We are applying theory to the world. They don't always fit and they aren't always right.
We aren't discussing my life experiences, I have a multitude of them that bear directly on how we interact with other nations and many that have nothing to do with the issue. Experience is important. Education is also. I have both (and that still doesn't make me always right). Never the less, despite your efforts to attack me personally and discredit my perspective because of a lack of a masters degree in IR it's not the subject. Get over yourself and stop acting like a professor in a classroom that has the "right" answer. Address the issues and stop trying to attack me personally. It makes you much smaller than the esteemed letters after your name would imply. I know that's the approach that applies in today's "liberal" universities which are anything but. Try and ride above how you were taught to behave in an environment that espouses the exchange of ideas but is actually a finishing school for orthodoxy.
FWIW, I actually have more than the average understanding of nuclear weapons, deterrence strategy, or state-to-state relations. You are cocksure they apply completely in every situation and/or you are always applying them correctly. They don't and you're not.
"Only in some fantasy world does a state regime do things to weaken its position or in support of a suicidal strategy."
Actually not, there are quite a few examples of regimes not acting in a way that is not in their best interest. The Batista and Somoza regimes in Cuba and Nicaragua respectively had opportunities to avoid the rebellions that led ti their ultimate downfalls. Nazi Germany made multiple mistakes in WWII that were not in its interest, e.g. attacking Russia, declaring war on the US, holding its extensive holdings instead of withdrawing. If the Soviet Union always had acted in ways that strengthened it, the USSR would still be around..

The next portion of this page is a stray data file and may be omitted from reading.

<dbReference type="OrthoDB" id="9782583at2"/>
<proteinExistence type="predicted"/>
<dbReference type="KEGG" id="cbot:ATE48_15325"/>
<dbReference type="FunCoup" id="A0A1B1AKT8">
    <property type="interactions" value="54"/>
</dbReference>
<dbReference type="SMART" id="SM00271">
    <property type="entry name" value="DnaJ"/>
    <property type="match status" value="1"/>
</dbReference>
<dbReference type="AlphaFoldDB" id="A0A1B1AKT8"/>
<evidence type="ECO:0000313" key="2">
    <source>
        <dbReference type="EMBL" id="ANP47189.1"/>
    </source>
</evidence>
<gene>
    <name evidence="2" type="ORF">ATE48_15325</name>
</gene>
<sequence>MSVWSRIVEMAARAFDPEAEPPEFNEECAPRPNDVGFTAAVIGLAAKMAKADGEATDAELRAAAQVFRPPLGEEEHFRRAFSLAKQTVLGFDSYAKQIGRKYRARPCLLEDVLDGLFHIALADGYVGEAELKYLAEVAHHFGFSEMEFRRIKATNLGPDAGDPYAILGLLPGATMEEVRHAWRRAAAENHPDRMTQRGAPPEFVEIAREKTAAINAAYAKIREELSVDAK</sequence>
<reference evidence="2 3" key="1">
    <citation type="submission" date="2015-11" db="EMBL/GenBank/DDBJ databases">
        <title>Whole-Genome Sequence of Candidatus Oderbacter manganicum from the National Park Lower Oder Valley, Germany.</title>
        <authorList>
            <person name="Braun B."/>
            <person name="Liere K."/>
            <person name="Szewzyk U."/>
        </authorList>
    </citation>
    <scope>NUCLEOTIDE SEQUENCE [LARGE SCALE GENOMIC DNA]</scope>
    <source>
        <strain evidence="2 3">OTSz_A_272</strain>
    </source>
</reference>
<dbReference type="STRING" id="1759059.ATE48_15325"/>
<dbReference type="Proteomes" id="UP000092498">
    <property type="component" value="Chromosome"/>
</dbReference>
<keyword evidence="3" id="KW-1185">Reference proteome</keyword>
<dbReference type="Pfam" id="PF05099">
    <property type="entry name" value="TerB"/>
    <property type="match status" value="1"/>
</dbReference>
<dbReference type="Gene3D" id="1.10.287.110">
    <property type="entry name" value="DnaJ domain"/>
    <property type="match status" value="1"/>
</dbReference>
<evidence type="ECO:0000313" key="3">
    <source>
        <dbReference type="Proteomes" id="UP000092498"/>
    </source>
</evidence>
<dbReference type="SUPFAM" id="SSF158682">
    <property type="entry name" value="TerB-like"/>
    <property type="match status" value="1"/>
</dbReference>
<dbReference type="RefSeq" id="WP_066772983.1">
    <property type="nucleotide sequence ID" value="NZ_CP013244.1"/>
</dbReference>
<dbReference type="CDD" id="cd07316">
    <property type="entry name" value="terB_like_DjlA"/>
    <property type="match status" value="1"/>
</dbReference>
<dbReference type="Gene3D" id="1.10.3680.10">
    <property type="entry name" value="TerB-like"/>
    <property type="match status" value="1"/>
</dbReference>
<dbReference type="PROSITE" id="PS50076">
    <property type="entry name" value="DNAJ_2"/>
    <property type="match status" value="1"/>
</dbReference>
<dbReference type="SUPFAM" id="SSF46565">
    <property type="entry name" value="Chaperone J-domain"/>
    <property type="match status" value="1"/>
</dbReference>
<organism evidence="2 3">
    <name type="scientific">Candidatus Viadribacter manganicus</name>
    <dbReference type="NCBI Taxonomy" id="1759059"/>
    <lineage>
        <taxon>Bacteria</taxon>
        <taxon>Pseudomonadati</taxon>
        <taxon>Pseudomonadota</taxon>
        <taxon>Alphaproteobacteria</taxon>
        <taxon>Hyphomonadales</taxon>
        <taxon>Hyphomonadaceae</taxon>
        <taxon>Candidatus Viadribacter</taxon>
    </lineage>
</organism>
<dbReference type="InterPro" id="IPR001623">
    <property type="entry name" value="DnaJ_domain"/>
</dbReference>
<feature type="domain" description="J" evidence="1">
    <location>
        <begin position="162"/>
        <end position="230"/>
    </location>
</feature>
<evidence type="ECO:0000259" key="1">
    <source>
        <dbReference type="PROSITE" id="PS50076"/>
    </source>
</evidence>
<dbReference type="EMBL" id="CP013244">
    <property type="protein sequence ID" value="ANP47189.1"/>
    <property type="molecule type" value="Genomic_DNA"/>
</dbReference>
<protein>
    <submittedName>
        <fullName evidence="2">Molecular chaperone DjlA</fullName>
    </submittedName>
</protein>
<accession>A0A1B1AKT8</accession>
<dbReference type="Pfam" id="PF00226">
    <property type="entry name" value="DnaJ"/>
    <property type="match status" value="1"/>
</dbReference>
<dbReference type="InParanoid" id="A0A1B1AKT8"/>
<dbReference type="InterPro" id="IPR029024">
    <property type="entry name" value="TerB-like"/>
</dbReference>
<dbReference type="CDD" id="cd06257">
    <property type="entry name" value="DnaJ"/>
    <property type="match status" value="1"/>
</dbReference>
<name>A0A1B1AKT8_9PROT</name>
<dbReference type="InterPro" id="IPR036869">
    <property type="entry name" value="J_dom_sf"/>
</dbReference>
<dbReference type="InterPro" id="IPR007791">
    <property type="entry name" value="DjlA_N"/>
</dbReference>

As you described, there have been many authoritarian regimes . If they all acted in ways that always strengthened them they would have stayed in power indefinitely. Yet history is littered with the bones of these regimes who thought they were strengthening themselves when they actually were doing the opposite. If you weren't so blinded by diplomas you may realize I'm not necessarily the one with tunnel vision. In short the Iranians may believe they are acting in their best interests when the perspective from the other side and objective observers (if they can be found) would say the opposite.